Grisham understands the way lawyers work,( something that writers of police procedurals don’t often show in their descriptions of police work) and their was one passage in Sycamore Row which I thought reflected my own feelings about being an advocate. Jake’s wife asks him ‘Why do you want to be a trial lawyer?’
And he gives this answer, ‘Because I love it. It’s what being a lawyer is all about. Being in a courtroom, in front of a jury, is like being in an arena, or on the field. The competition is fierce. The stakes are high. The gamesmanship is intense. There will be a winner and a loser. There is a rush of adrenaline each time the jury is led in and seated.’
This is the working title of my new novel and so far I am about half way through the first draft. Some how the summer has not been conducive to writing – who wants to be stuck in front of a computer when the sun is shining outside. I think too, I am rather daunted by the task I have set myself. I didn’t think about it with Crucial Evidence. I’d started that as part of my dissertation for my MA and I just kept going until I’d finished. Then I drafted and redrafted without thinking, each time telling myself that this time it would work and when I sent it to agents someone would love. They didn’t and I began to realize that it wasn’t my writing that was the real problem but the type of book I wanted to write. Also talking to agents at places like Winchester Writers’ Conference and at The London Book Fair I knew any publisher would want a series of novels and I didn’t want to be tied to writing a book a year. In the end I decided to publish the book myself. In the process I’ve learnt at lot about writing and publishing, but that makes the mountain I have to climb much higher and harder than the first. I know how long it takes and how difficult it can be.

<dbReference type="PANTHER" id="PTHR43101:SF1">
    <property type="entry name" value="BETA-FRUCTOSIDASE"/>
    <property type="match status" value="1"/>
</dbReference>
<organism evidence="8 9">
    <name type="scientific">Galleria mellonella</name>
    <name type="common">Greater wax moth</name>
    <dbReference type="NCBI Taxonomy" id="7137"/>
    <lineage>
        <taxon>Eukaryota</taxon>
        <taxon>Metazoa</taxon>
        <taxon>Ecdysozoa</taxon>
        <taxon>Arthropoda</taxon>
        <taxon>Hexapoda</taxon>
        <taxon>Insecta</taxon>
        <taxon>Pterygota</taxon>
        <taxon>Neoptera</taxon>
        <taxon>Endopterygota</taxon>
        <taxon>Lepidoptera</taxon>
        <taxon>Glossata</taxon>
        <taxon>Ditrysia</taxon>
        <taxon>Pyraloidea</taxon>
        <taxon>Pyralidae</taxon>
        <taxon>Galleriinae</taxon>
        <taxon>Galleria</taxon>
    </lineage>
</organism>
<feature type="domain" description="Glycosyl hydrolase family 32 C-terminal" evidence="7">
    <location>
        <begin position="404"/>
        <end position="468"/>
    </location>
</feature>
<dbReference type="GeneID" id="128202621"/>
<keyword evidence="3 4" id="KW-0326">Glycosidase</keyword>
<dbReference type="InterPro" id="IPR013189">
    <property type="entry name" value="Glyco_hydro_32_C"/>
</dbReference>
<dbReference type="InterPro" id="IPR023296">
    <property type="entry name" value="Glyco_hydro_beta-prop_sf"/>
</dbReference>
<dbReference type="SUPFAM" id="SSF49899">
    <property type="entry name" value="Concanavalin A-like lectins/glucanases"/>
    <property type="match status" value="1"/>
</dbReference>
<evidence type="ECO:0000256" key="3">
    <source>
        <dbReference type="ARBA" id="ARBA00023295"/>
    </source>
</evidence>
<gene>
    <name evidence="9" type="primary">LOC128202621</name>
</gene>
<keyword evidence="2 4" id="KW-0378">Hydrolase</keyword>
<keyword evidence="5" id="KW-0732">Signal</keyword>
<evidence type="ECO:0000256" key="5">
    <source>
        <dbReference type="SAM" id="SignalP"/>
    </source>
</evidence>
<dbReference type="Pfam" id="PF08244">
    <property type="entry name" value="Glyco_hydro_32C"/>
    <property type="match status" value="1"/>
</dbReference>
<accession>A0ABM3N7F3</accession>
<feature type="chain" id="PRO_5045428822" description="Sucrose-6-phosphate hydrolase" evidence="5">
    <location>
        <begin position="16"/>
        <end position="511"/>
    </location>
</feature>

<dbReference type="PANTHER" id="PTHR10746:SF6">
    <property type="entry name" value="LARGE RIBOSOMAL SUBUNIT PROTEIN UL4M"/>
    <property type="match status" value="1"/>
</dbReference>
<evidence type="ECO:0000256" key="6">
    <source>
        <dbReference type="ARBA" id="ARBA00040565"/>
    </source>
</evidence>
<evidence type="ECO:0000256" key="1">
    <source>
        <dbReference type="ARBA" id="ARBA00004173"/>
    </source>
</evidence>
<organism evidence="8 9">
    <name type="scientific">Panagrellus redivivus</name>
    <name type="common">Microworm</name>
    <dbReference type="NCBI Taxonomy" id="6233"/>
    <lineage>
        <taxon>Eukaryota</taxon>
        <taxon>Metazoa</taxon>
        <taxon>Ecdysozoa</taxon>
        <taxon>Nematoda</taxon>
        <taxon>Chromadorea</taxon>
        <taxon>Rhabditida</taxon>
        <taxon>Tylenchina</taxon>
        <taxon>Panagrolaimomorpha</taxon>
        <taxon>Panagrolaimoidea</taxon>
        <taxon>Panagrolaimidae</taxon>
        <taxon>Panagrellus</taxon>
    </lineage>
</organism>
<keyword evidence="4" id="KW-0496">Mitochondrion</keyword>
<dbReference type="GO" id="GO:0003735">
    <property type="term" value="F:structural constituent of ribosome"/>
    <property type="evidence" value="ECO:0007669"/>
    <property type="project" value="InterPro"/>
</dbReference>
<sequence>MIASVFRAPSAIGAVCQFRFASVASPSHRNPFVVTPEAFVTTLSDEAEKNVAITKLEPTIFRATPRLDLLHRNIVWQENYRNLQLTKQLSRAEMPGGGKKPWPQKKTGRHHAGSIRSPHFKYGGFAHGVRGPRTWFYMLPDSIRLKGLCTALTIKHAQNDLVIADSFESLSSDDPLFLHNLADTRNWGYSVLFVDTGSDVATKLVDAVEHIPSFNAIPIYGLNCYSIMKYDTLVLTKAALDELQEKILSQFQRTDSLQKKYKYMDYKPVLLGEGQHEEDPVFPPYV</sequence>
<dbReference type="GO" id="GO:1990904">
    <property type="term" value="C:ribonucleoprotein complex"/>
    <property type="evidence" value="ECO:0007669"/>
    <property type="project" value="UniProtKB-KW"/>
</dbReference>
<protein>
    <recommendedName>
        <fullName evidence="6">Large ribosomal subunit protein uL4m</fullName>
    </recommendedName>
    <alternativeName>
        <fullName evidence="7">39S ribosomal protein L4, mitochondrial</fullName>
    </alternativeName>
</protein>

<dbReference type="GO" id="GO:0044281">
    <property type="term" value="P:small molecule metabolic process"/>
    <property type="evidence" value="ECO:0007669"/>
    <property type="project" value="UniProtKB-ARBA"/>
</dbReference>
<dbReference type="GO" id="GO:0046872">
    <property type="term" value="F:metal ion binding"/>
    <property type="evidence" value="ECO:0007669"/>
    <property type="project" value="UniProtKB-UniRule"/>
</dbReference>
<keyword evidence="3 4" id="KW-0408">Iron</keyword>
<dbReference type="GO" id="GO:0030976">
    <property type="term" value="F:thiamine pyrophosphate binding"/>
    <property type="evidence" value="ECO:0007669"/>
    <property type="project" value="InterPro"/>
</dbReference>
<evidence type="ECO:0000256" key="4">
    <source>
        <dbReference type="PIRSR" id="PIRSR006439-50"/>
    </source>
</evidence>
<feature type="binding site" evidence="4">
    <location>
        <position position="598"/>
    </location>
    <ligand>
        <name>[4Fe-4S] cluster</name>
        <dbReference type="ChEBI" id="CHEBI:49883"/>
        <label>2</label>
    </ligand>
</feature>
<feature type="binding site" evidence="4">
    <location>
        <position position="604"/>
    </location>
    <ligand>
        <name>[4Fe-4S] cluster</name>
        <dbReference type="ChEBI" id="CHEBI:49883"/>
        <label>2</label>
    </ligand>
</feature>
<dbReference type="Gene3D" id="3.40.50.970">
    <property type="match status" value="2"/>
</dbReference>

But you have to begin somewhere so this is the first page of my second novel. It follows the career of barrister Cassie Hardman as she gets her first leading brief in a murder case.
‘As Cassie hurried along the driveway from Snaresbrook Crown Court towards the tube station, she turned on her mobile phone. Amongst the emails from fashion houses, department stores and restaurants, there was a message showing the subject matter as Paul Sadler. He had been the defendant in a rape trial, who she had successfully defended at the Old Bailey the week before last. She didn’t recognise the name of the sender, Malcolm Delaney. Normally she was very careful about opening emails from unknown people but it was from someone who knew about her involvement in the Sadler case. She clicked the message open and read, ‘Miss Hardman, I wanted to congratulate you on your representation of Mr Sadler. Your cross examination was very effective and your closing remarks were obviously persuasive. Clearly they carried the jury along, as you know from the verdict. I would like the opportunity of congratulating you in person, and would like to invite you to have lunch or dinner with me. We can arrange a time and place later. I look forward to hearing from you. Malcolm’
The email gave no clue as to how Malcolm Delaney, knew she had represented Paul Sadler or what Delaney’s connection to the case was. Was he a police officer, a member of the court staff or just a spectator from the public gallery? She knew there were a number who came regularly to watch the proceedings at the Bailey; the staff described them as ‘groupies’ and she had been told by one of the ushers that some of them would ask which barristers were appearing in which court and make a point of watching their favourites’ cases. The wording of the message was a little old fashioned so perhaps it was one of them. The thought that one of the men from the gallery wanted to invite her to dinner amused her, but nothing more.
Back in Chambers, the senior clerk, Jack, summoned her into his room and closed the door behind her. On his desk were four lever arch files, tied with pink tape, the front sheet bore the title R v David Winston Montgomery. Jack beamed at her. ‘I’ve managed to get you a leading brief in a murder at the Bailey. I assume you’ll want to apply for silk in a couple of years. This is a good one; you’re ready for it, even though it’s a murder. None of the silks want this. Scared they’ll get tarred with a racist brush, I dare say. A woman won’t of course. Judge Crabtree is in a bit of a panic thinking the defendant might want to represent himself. I said, to Colin in the list office, my Miss Hardman can handle it. Spoke to Tim. Didn’t take long to persuade him you could do it. So there you are a leading brief in a murder.’